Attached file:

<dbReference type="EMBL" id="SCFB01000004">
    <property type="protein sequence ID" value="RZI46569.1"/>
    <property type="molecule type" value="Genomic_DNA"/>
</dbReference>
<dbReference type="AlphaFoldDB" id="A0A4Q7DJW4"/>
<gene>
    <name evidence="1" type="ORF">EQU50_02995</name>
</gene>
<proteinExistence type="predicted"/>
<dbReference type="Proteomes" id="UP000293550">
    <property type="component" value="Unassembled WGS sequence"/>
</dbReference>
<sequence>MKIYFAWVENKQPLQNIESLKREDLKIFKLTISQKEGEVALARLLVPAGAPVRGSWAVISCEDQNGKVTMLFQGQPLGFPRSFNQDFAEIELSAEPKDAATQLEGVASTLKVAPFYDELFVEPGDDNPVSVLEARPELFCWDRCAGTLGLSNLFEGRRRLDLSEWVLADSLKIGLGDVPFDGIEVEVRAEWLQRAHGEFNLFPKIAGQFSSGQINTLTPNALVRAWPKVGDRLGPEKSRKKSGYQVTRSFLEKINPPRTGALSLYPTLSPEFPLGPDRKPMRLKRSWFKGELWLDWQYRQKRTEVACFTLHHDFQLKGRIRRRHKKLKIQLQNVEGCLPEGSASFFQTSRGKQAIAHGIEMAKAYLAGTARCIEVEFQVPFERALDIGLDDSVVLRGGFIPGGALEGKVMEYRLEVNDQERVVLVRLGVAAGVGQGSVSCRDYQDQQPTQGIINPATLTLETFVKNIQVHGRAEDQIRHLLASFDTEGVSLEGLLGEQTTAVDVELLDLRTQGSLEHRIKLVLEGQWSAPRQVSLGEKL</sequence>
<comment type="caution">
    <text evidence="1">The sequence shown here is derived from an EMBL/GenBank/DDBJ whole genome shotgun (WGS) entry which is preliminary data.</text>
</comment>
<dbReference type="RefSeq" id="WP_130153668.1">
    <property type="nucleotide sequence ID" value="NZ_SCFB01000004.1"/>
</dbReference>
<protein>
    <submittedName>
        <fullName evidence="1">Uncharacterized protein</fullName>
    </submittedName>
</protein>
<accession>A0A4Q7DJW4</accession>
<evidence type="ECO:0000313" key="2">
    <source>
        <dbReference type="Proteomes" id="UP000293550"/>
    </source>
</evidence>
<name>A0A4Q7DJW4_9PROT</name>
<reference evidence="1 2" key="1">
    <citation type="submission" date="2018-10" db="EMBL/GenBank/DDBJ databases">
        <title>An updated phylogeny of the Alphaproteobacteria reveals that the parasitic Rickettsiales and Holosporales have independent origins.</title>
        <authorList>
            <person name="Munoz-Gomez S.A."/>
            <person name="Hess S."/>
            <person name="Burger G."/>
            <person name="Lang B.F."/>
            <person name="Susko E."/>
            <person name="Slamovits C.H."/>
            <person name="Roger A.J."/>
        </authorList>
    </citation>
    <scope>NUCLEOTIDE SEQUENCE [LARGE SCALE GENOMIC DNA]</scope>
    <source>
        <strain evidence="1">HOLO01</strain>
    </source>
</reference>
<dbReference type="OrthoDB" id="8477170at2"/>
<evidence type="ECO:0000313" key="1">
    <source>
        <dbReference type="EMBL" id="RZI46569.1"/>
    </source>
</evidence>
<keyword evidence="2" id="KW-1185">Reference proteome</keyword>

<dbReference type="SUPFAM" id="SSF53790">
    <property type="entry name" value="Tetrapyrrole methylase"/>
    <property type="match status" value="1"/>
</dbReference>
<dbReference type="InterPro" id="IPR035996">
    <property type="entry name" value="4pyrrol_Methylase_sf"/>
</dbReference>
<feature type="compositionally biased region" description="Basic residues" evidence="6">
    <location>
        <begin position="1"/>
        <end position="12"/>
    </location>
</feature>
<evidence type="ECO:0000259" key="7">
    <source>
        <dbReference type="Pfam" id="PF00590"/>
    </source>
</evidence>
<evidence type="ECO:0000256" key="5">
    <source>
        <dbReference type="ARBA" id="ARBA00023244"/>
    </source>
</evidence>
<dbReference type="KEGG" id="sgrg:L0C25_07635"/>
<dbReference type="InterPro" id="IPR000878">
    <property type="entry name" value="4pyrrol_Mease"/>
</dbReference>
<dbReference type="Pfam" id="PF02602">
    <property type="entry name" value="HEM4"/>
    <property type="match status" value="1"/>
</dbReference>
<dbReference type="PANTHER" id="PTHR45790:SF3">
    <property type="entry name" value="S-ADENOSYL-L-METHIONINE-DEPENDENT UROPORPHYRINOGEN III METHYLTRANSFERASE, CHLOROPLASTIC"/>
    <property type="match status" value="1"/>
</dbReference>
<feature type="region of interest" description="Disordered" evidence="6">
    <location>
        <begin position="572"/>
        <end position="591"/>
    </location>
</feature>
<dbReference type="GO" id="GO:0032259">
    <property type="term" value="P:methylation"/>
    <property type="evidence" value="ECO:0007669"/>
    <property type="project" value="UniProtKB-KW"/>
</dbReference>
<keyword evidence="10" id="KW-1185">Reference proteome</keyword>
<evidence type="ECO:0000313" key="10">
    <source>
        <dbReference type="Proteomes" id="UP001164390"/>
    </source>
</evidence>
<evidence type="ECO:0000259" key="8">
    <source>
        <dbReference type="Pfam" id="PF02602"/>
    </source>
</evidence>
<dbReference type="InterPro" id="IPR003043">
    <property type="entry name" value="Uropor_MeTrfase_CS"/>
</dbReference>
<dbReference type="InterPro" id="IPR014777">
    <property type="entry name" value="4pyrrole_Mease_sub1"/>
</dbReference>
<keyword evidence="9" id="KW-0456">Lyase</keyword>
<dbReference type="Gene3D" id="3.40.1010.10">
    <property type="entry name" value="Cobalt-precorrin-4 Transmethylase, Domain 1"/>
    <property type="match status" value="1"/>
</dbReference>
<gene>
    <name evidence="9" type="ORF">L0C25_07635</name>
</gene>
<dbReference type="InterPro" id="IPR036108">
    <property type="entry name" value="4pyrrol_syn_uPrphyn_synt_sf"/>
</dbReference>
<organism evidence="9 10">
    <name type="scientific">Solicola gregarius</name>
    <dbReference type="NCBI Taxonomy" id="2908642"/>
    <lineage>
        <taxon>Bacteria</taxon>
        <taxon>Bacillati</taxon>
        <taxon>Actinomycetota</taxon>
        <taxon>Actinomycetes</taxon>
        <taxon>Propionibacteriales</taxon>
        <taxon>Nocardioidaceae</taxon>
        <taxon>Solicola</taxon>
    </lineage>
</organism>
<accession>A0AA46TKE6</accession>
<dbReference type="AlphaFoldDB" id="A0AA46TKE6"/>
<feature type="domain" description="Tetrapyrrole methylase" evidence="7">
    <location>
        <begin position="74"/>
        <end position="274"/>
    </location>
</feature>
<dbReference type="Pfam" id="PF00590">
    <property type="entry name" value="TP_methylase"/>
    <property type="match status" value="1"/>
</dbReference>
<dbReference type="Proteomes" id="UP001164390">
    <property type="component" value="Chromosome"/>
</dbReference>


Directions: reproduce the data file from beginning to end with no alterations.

<dbReference type="EMBL" id="SCFB01000004">
    <property type="protein sequence ID" value="RZI46569.1"/>
    <property type="molecule type" value="Genomic_DNA"/>
</dbReference>
<dbReference type="AlphaFoldDB" id="A0A4Q7DJW4"/>
<gene>
    <name evidence="1" type="ORF">EQU50_02995</name>
</gene>
<proteinExistence type="predicted"/>
<dbReference type="Proteomes" id="UP000293550">
    <property type="component" value="Unassembled WGS sequence"/>
</dbReference>
<sequence>MKIYFAWVENKQPLQNIESLKREDLKIFKLTISQKEGEVALARLLVPAGAPVRGSWAVISCEDQNGKVTMLFQGQPLGFPRSFNQDFAEIELSAEPKDAATQLEGVASTLKVAPFYDELFVEPGDDNPVSVLEARPELFCWDRCAGTLGLSNLFEGRRRLDLSEWVLADSLKIGLGDVPFDGIEVEVRAEWLQRAHGEFNLFPKIAGQFSSGQINTLTPNALVRAWPKVGDRLGPEKSRKKSGYQVTRSFLEKINPPRTGALSLYPTLSPEFPLGPDRKPMRLKRSWFKGELWLDWQYRQKRTEVACFTLHHDFQLKGRIRRRHKKLKIQLQNVEGCLPEGSASFFQTSRGKQAIAHGIEMAKAYLAGTARCIEVEFQVPFERALDIGLDDSVVLRGGFIPGGALEGKVMEYRLEVNDQERVVLVRLGVAAGVGQGSVSCRDYQDQQPTQGIINPATLTLETFVKNIQVHGRAEDQIRHLLASFDTEGVSLEGLLGEQTTAVDVELLDLRTQGSLEHRIKLVLEGQWSAPRQVSLGEKL</sequence>
<comment type="caution">
    <text evidence="1">The sequence shown here is derived from an EMBL/GenBank/DDBJ whole genome shotgun (WGS) entry which is preliminary data.</text>
</comment>
<dbReference type="RefSeq" id="WP_130153668.1">
    <property type="nucleotide sequence ID" value="NZ_SCFB01000004.1"/>
</dbReference>
<protein>
    <submittedName>
        <fullName evidence="1">Uncharacterized protein</fullName>
    </submittedName>
</protein>
<accession>A0A4Q7DJW4</accession>
<evidence type="ECO:0000313" key="2">
    <source>
        <dbReference type="Proteomes" id="UP000293550"/>
    </source>
</evidence>
<name>A0A4Q7DJW4_9PROT</name>
<reference evidence="1 2" key="1">
    <citation type="submission" date="2018-10" db="EMBL/GenBank/DDBJ databases">
        <title>An updated phylogeny of the Alphaproteobacteria reveals that the parasitic Rickettsiales and Holosporales have independent origins.</title>
        <authorList>
            <person name="Munoz-Gomez S.A."/>
            <person name="Hess S."/>
            <person name="Burger G."/>
            <person name="Lang B.F."/>
            <person name="Susko E."/>
            <person name="Slamovits C.H."/>
            <person name="Roger A.J."/>
        </authorList>
    </citation>
    <scope>NUCLEOTIDE SEQUENCE [LARGE SCALE GENOMIC DNA]</scope>
    <source>
        <strain evidence="1">HOLO01</strain>
    </source>
</reference>
<dbReference type="OrthoDB" id="8477170at2"/>
<evidence type="ECO:0000313" key="1">
    <source>
        <dbReference type="EMBL" id="RZI46569.1"/>
    </source>
</evidence>
<keyword evidence="2" id="KW-1185">Reference proteome</keyword>

<dbReference type="SUPFAM" id="SSF53790">
    <property type="entry name" value="Tetrapyrrole methylase"/>
    <property type="match status" value="1"/>
</dbReference>
<dbReference type="InterPro" id="IPR035996">
    <property type="entry name" value="4pyrrol_Methylase_sf"/>
</dbReference>
<feature type="compositionally biased region" description="Basic residues" evidence="6">
    <location>
        <begin position="1"/>
        <end position="12"/>
    </location>
</feature>
<evidence type="ECO:0000259" key="7">
    <source>
        <dbReference type="Pfam" id="PF00590"/>
    </source>
</evidence>
<evidence type="ECO:0000256" key="5">
    <source>
        <dbReference type="ARBA" id="ARBA00023244"/>
    </source>
</evidence>
<dbReference type="KEGG" id="sgrg:L0C25_07635"/>
<dbReference type="InterPro" id="IPR000878">
    <property type="entry name" value="4pyrrol_Mease"/>
</dbReference>
<dbReference type="Pfam" id="PF02602">
    <property type="entry name" value="HEM4"/>
    <property type="match status" value="1"/>
</dbReference>
<dbReference type="PANTHER" id="PTHR45790:SF3">
    <property type="entry name" value="S-ADENOSYL-L-METHIONINE-DEPENDENT UROPORPHYRINOGEN III METHYLTRANSFERASE, CHLOROPLASTIC"/>
    <property type="match status" value="1"/>
</dbReference>
<feature type="region of interest" description="Disordered" evidence="6">
    <location>
        <begin position="572"/>
        <end position="591"/>
    </location>
</feature>
<dbReference type="GO" id="GO:0032259">
    <property type="term" value="P:methylation"/>
    <property type="evidence" value="ECO:0007669"/>
    <property type="project" value="UniProtKB-KW"/>
</dbReference>
<keyword evidence="10" id="KW-1185">Reference proteome</keyword>
<evidence type="ECO:0000313" key="10">
    <source>
        <dbReference type="Proteomes" id="UP001164390"/>
    </source>
</evidence>
<evidence type="ECO:0000259" key="8">
    <source>
        <dbReference type="Pfam" id="PF02602"/>
    </source>
</evidence>
<dbReference type="InterPro" id="IPR003043">
    <property type="entry name" value="Uropor_MeTrfase_CS"/>
</dbReference>
<dbReference type="InterPro" id="IPR014777">
    <property type="entry name" value="4pyrrole_Mease_sub1"/>
</dbReference>
<keyword evidence="9" id="KW-0456">Lyase</keyword>
<dbReference type="Gene3D" id="3.40.1010.10">
    <property type="entry name" value="Cobalt-precorrin-4 Transmethylase, Domain 1"/>
    <property type="match status" value="1"/>
</dbReference>
<gene>
    <name evidence="9" type="ORF">L0C25_07635</name>
</gene>
<dbReference type="InterPro" id="IPR036108">
    <property type="entry name" value="4pyrrol_syn_uPrphyn_synt_sf"/>
</dbReference>
<organism evidence="9 10">
    <name type="scientific">Solicola gregarius</name>
    <dbReference type="NCBI Taxonomy" id="2908642"/>
    <lineage>
        <taxon>Bacteria</taxon>
        <taxon>Bacillati</taxon>
        <taxon>Actinomycetota</taxon>
        <taxon>Actinomycetes</taxon>
        <taxon>Propionibacteriales</taxon>
        <taxon>Nocardioidaceae</taxon>
        <taxon>Solicola</taxon>
    </lineage>
</organism>
<accession>A0AA46TKE6</accession>
<dbReference type="AlphaFoldDB" id="A0AA46TKE6"/>
<feature type="domain" description="Tetrapyrrole methylase" evidence="7">
    <location>
        <begin position="74"/>
        <end position="274"/>
    </location>
</feature>
<dbReference type="Pfam" id="PF00590">
    <property type="entry name" value="TP_methylase"/>
    <property type="match status" value="1"/>
</dbReference>
<dbReference type="Proteomes" id="UP001164390">
    <property type="component" value="Chromosome"/>
</dbReference>